“Safety comes first,” he says, “because we can never place safety secondary. Sure, we could build something faster and cheaper, but safety is going to be sacrificed and we can’t do that.”
The next, Stainton tells me, is courtesy, and it’s the high-ranking of this particular key that often catches people off guard. “The stereotype around construction is cold, callous, catcalling, that kind of thing,
and so, we’re trying to change all that around courtesy. If we’re doing a renovation in a major mall for example, we could do it faster but might disrupt a whole bunch of tenants in the process. We could just run roughshod and block all the parking and then the customers won’t come; its more efficient, but it’s not courteous.”
After courtesy comes show, which refers to what the site looks like. “Because ultimately, an efficient site is the by-product of an organized, clean site.” To explain this key Stainton applies the metaphor of painting a bedroom. “If you’ve got whole bunch of furniture in it it’s going to be very slow, you’ll get some paint on things, whereas if you move all that furniture to the center, it’s a whole lot more efficient, and that’s the show standpoint.”
Fourth on the list is efficiency, which is another ranking that people are often surprised by at first. “When you think about it, it’s never going to come ahead of safety, nor is it going to come before courtesy or show when you’re working in an occupied environment.” While efficiency is no doubt important in construction, it’s as refreshing as it is rare to see a company prioritize and care for the live environment within which they are operating.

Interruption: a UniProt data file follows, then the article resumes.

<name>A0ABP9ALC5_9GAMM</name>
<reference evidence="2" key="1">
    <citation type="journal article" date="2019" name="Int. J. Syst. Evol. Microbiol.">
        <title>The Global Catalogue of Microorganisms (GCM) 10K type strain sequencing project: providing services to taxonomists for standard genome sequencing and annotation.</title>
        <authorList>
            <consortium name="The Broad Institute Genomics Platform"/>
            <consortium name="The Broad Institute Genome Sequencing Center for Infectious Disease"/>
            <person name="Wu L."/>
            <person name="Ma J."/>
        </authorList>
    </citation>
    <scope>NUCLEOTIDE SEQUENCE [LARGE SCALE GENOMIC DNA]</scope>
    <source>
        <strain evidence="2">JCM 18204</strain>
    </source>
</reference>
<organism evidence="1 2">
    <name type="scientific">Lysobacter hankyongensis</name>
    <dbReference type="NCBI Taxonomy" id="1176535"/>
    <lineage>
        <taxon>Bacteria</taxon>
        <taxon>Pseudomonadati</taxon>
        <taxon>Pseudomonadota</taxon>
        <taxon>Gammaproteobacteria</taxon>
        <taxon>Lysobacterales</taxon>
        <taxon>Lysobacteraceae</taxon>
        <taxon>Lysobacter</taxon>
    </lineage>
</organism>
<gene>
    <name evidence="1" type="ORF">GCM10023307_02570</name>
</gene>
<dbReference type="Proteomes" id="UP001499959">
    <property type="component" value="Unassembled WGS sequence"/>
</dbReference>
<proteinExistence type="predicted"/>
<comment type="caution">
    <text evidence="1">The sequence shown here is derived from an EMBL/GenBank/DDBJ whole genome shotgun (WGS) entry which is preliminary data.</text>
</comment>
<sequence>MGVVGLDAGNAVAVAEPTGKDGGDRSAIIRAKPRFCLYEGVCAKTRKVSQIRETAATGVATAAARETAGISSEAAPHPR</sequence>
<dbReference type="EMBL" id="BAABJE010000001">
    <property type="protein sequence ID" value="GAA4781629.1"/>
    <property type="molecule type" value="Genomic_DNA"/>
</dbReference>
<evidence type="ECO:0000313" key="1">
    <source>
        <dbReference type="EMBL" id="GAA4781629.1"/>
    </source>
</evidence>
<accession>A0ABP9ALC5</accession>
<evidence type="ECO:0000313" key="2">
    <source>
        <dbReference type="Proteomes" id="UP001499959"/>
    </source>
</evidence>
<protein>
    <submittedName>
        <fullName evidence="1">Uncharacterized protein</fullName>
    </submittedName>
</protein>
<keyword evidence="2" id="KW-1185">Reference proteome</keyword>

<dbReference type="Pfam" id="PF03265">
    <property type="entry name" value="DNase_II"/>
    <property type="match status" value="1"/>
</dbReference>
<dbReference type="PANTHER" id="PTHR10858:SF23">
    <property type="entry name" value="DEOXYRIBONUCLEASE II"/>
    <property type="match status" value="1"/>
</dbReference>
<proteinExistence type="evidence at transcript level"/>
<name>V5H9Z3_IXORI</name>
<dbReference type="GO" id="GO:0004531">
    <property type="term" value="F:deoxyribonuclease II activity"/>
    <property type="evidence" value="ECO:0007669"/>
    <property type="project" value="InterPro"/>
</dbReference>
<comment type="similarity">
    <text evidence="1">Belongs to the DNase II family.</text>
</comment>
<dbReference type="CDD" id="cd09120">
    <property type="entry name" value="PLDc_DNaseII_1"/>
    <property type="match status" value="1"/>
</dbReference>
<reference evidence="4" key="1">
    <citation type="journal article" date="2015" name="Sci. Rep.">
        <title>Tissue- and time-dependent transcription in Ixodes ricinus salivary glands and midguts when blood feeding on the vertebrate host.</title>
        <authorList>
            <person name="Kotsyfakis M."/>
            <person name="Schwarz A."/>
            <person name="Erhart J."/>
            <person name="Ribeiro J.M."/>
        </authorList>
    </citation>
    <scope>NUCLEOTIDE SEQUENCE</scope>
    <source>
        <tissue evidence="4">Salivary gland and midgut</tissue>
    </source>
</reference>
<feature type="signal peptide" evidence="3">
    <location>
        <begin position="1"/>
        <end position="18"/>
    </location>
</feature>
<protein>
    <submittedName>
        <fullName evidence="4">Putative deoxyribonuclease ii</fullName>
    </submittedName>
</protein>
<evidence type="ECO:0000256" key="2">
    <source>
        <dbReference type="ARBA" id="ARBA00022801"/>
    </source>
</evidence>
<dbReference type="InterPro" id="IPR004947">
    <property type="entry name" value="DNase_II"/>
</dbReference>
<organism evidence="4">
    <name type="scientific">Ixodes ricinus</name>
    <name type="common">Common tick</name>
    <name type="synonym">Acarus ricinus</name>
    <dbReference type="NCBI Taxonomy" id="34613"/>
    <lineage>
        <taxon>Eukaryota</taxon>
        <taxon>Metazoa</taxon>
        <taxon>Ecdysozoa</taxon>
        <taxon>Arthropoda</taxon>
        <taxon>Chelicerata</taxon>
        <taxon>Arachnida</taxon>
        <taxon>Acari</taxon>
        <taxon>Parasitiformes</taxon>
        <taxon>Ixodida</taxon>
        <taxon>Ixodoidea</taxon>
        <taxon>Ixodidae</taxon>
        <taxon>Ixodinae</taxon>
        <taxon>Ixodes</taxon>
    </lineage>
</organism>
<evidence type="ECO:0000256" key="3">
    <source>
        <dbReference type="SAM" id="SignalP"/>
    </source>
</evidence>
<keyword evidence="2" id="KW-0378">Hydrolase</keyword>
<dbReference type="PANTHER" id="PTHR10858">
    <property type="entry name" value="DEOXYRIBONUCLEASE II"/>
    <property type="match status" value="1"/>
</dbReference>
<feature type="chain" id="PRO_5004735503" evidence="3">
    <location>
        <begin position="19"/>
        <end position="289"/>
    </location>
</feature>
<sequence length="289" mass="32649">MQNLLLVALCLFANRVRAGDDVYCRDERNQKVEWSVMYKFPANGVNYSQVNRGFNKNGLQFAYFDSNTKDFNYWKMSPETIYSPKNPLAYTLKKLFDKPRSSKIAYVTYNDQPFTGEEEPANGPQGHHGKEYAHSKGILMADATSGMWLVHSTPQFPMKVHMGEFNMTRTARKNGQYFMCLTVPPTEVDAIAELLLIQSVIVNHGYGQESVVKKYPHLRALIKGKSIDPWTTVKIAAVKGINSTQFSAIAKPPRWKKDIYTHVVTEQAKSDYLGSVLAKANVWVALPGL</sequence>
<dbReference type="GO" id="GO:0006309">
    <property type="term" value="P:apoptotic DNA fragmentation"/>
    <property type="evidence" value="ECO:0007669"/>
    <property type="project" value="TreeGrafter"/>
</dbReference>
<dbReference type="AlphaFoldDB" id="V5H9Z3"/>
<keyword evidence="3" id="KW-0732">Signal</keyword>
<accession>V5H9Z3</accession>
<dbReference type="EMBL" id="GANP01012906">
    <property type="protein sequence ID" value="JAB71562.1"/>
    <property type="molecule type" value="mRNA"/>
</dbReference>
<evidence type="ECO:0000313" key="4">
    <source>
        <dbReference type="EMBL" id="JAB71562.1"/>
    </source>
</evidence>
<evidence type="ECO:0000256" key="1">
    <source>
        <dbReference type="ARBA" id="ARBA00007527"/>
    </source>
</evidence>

These Four Keys can be applied by SG Constructors stakeholders and employees to empower them to think and act like owners, which makes for consistent service delivery and efficient decision- making across the board. “We have so many different variables and scenarios where people will have to make decisions,” Stainton says. “We can’t write a hundred different rules on how people should act and think, so if they look in those terms it’s easier for them to make a decision. That’s how the Four Keys work within our model of construction.”
Stainton goes on to discuss some of the standout projects SG Constructors have worked on over the years. They were recently awarded the ‘Best of the Best’ Award for LiUNA Gardens Shore Wall, a seven-hundred Linear Foot environmentally sensitive development in Stoney Creek, Ontario. “It was a challenging project for us because we had to work around fishery schedules, conservation requirements, and safety relative to working on and beside water. We had a track record of zero incidents on that job.” The 8-acre site development kicked off the first phase of a multi-phase project that will consist of over one million square feet of housing.
Another noteworthy project from SG Constructors portfolio is King William Residence, a two-tower development with 581 residential units and 20,000 square feet of retail space. “The developer had started early works on their own and had encountered a few challenges along the way,” says Stainton. “They reached out to us to step in earlier than anticipated to resolve the issues and get the project back on track. The project is now ahead of schedule despite COVID challenges. We put a lot of extra work on ourselves by thinking outside the box but in turn saved the client a lot of money – millions of dollars.”